Trade union protests against government austerity measures

In October 2006, sectoral unions affiliated to the Democratic League of Independent Trade Unions (LIGA) staged protests against the government’s austerity measures, which are aimed at eliminating the substantial budget deficit. In the already divided Hungarian trade union scene, the protests have further intensified political divisions among the unions. At the same time, they have increased the pressure on the government to alleviate the stringent economic measures outlined in its convergence programme.

In October 2006, demonstrations organised by the government opposition continued in front of parliament, with demands that the Prime Minister, Ferenc Gyurcsány, should step down and that the government should abandon the economic measures stipulated in its convergence programme aimed at meeting the Maastricht criteria for joining the euro-zone (HU0609029I). At the same time, unions affiliated to the Democratic League of Independent Trade Unions (Független Szakszervezetek Demokratikus Ligája, LIGA) also staged demonstrations against specific sectoral measures proposed by the government.

Teachers’ protest

In the education sector, the Democratic Union of Teachers (Pedagógusok Demokratikus Szakszervezete, PDSZ) organised a demonstration near parliament buildings on 13 October 2006. The demonstration, referred to as a ‘national parents’ meeting’, was organised in conjunction with a number of non-governmental organisations (NGOs) and smaller trade unions in the education sector. PDSZ warned the government that it would have to face nationwide strikes if it failed to initiate proper negotiations with the unions over the proposed reforms. The trade unions were protesting against the government’s plans to reduce the number of teachers by 15,000–20,000 teachers, while at the same time increasing the number of working hours for remaining staff. PDSZ also rejected the planned reduction of real wages in 2007.

At the rally, the President of LIGA, István Gaskó, demanded a comprehensive social pact in relation to the public sector reforms. On the same day, PDSZ held a parallel demonstration in Szeged, one of the major cities in southern Hungary. However, the prominent trade union in the education sector – the Union of Teachers (Pedagógusok Szakszervezete, PSZ), belonging to the more left-wing National Association of Hungarian Trade Unions (Magyar Szakszervezetek Országos Szövetsége, MSZOSZ) – declined to participate in the demonstration, stating that it prefers to engage in negotiations rather than demonstrations.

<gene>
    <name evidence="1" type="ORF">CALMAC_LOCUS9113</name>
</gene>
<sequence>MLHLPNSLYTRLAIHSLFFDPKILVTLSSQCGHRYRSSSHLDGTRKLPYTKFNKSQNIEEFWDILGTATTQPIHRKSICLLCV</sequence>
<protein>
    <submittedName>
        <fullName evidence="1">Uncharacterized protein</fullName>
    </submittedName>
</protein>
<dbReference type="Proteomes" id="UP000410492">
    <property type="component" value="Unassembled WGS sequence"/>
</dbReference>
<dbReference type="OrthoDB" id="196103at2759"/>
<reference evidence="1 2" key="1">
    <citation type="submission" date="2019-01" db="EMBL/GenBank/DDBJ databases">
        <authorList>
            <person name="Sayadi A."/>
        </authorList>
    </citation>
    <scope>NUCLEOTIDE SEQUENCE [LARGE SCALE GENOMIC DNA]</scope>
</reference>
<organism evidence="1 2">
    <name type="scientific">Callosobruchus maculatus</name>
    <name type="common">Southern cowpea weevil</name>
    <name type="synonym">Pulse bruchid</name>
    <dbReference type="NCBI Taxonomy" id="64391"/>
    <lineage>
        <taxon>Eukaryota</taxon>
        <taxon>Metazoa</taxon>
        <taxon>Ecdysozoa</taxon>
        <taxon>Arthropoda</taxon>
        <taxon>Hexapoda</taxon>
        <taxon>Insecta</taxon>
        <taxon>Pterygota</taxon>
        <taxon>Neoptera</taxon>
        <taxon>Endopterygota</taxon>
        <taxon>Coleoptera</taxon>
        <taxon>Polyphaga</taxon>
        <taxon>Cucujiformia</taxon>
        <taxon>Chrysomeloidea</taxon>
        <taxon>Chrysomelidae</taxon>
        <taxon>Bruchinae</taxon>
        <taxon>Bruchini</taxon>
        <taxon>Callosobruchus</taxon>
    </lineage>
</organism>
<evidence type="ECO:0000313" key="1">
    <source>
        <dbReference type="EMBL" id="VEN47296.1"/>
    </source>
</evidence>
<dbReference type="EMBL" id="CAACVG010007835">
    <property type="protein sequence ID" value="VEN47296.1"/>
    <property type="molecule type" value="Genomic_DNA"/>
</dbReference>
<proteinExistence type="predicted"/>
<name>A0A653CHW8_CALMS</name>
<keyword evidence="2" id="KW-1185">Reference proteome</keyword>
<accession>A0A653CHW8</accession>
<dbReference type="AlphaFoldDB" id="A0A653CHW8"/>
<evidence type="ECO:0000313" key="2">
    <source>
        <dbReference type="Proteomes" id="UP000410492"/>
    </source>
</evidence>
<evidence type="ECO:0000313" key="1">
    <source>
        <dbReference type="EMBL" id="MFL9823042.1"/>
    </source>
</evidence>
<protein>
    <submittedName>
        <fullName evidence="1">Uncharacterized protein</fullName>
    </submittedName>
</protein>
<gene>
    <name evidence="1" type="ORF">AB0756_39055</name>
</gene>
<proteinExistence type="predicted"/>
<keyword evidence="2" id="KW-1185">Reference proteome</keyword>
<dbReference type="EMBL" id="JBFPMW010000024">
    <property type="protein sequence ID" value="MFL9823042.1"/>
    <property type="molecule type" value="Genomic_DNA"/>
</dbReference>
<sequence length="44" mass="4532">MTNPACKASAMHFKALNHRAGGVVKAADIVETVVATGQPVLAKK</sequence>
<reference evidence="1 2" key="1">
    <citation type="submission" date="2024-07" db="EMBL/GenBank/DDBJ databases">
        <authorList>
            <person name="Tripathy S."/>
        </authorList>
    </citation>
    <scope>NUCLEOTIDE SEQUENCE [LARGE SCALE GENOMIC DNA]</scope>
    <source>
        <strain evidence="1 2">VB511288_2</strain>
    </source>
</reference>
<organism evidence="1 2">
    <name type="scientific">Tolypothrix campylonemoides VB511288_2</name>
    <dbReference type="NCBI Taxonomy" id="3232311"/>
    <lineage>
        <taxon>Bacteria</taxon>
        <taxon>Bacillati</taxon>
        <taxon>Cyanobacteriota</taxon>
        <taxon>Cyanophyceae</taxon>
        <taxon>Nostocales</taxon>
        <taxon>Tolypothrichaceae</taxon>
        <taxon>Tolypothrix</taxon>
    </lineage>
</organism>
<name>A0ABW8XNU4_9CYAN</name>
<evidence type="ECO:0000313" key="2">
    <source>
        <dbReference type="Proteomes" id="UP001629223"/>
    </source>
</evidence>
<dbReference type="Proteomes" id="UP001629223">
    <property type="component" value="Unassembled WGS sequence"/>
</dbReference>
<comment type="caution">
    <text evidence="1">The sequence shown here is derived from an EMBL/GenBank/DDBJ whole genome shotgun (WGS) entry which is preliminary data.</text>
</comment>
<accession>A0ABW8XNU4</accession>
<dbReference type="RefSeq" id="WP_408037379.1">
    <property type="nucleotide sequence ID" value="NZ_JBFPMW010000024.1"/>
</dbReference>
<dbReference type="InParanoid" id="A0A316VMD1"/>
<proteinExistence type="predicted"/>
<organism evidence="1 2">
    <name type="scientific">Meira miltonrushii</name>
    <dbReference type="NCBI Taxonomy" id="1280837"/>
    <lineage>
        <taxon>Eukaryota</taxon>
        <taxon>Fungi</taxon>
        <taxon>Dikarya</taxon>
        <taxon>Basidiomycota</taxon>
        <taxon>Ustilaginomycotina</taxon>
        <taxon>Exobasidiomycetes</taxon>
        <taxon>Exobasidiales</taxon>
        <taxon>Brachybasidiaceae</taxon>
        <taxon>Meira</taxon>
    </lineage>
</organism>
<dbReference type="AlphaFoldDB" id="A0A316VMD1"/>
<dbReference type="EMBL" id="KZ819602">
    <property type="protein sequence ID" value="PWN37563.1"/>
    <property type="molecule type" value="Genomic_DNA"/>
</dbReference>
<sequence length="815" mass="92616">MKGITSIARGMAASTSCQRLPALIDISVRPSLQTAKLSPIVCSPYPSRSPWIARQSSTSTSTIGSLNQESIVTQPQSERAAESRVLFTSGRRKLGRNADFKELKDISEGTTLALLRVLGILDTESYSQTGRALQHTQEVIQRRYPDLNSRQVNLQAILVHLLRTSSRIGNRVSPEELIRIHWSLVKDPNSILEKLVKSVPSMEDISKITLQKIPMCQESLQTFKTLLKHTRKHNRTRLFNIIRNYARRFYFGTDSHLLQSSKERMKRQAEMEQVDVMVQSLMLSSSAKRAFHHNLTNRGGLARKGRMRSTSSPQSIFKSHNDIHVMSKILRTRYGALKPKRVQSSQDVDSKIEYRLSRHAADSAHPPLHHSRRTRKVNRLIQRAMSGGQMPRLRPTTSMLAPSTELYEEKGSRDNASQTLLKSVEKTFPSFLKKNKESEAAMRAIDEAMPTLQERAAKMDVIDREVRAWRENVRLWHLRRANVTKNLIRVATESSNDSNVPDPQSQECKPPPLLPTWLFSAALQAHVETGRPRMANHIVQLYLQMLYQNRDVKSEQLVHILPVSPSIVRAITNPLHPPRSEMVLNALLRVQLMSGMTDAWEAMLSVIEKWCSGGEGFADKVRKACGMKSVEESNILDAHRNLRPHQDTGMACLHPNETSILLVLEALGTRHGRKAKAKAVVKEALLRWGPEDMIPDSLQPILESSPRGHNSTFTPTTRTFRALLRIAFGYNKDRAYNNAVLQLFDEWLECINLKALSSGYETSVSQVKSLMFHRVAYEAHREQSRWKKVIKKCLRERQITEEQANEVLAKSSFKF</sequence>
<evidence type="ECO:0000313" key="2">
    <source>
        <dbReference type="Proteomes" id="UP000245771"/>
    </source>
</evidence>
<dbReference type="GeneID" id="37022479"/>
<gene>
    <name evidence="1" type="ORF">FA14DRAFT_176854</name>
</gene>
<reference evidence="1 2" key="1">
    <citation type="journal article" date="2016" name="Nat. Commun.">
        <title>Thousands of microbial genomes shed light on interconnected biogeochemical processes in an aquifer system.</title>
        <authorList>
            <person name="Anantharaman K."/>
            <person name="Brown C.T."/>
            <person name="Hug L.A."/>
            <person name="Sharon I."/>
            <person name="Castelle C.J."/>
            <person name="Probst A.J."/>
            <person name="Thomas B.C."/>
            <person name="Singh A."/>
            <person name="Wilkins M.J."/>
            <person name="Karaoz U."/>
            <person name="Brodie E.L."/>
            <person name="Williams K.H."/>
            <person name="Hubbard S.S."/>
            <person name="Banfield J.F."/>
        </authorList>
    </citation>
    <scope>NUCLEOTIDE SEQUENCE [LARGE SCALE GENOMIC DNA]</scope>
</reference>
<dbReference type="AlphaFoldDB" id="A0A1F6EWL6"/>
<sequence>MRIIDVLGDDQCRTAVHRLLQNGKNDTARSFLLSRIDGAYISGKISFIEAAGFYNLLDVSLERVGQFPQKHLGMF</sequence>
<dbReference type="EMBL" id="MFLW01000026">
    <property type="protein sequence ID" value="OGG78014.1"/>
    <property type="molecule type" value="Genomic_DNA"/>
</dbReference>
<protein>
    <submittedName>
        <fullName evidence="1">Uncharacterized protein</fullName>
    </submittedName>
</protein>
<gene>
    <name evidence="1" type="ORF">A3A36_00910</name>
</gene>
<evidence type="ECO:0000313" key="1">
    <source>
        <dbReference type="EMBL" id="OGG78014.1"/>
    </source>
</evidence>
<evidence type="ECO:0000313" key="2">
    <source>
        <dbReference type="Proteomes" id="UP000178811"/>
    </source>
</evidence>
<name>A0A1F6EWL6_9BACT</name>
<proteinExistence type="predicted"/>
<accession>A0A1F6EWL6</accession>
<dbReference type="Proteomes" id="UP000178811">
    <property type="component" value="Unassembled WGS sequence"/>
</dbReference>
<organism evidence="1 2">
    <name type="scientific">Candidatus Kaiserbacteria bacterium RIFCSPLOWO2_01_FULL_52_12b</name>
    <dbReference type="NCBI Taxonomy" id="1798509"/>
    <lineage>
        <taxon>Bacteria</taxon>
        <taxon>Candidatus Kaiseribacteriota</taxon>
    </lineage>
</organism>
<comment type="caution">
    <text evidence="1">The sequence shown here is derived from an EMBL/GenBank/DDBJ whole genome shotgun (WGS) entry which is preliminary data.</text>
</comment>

PDSZ announced that it would coordinate strategies with several organisations in its attempt to demand proper negotiations with the government over the proposed reform programme; these organisations include two NGOs (one environmental organisation and one organisation representing families with children), two chambers (the Chamber of Pharmacists and the Chamber of Physicians), and the National Self-government Body of University Students (Hallgatói Önkormányzatok Országos Konferenciájának, HÖOK).

Demonstration by armed force personnel

Following the teachers’ protest, on 14 October, the Independent Trade Union Association of Military and Police Employees (Fegyveres és Rendvédelmi Dolgozók Érdekvédelmi Szövetsége, FRDÉSZ) held a demonstration in front of parliament buildings, involving almost 800 people. The union demanded that the ‘across the board’ type staff reduction measures, whereby there is an automatic percentage-based cut in each unit, should be stopped (HU0611019I); instead, it called for a better prepared strategic reorganisation plan. The demonstrators argued that the current staff reduction policy would lead to inefficient state agencies, which would be unable to fulfil their statutory tasks.

In relation to wages, the trade union demanded that real wage levels be maintained in 2007, and increased from 2008 onwards in line with gross domestic product (GDP) growth, to ensure the harmonisation of living standards with other EU countries. In order to achieve greater stability for the armed forces, FRDÉSZ demanded that the regulation of the sector be elevated to constitutional level and that a two-thirds qualified majority in parliament should be required for any amendment to legislation affecting the armed forces.

Proposal for second chamber of parliament

Finally, LIGA proposed changes in the Constitution to ensure that the government takes into account the demands of interest groups and NGOs. Specifically, it raised the idea of a general election to establish a second chamber of parliament to complement the existing structure. This second chamber, LIGA suggested, should consist of representatives of the social partners, NGOs and churches, and would ensure appropriate control over party politics and the government.


The increasing level of activity by LIGA and its affiliated organisations highlights the political divisions between Hungarian trade unions. Although many unions affiliated to other major union confederations, especially MSZOSZ, are also critical of the government’s new policy line, they have refrained from staging demonstrations – particularly in the current politically tense climate, where government opposition parties and movements are also organising street rallies, aimed at forcing the prime minister to resign and to abandon the convergence programme (HU0610039I).

The demonstrations of LIGA-affiliated unions signal a very different political stance. Although the low level of membership support still restricts the level of pressure that these unions can put on the government, initiatives such as those of LIGA – provided that they meet with mass support – could certainly threaten the government’s ability to implement its proposed convergence programme.

András Tóth and László Neumann, Institute of Political Science, Hungarian Academy of Sciences

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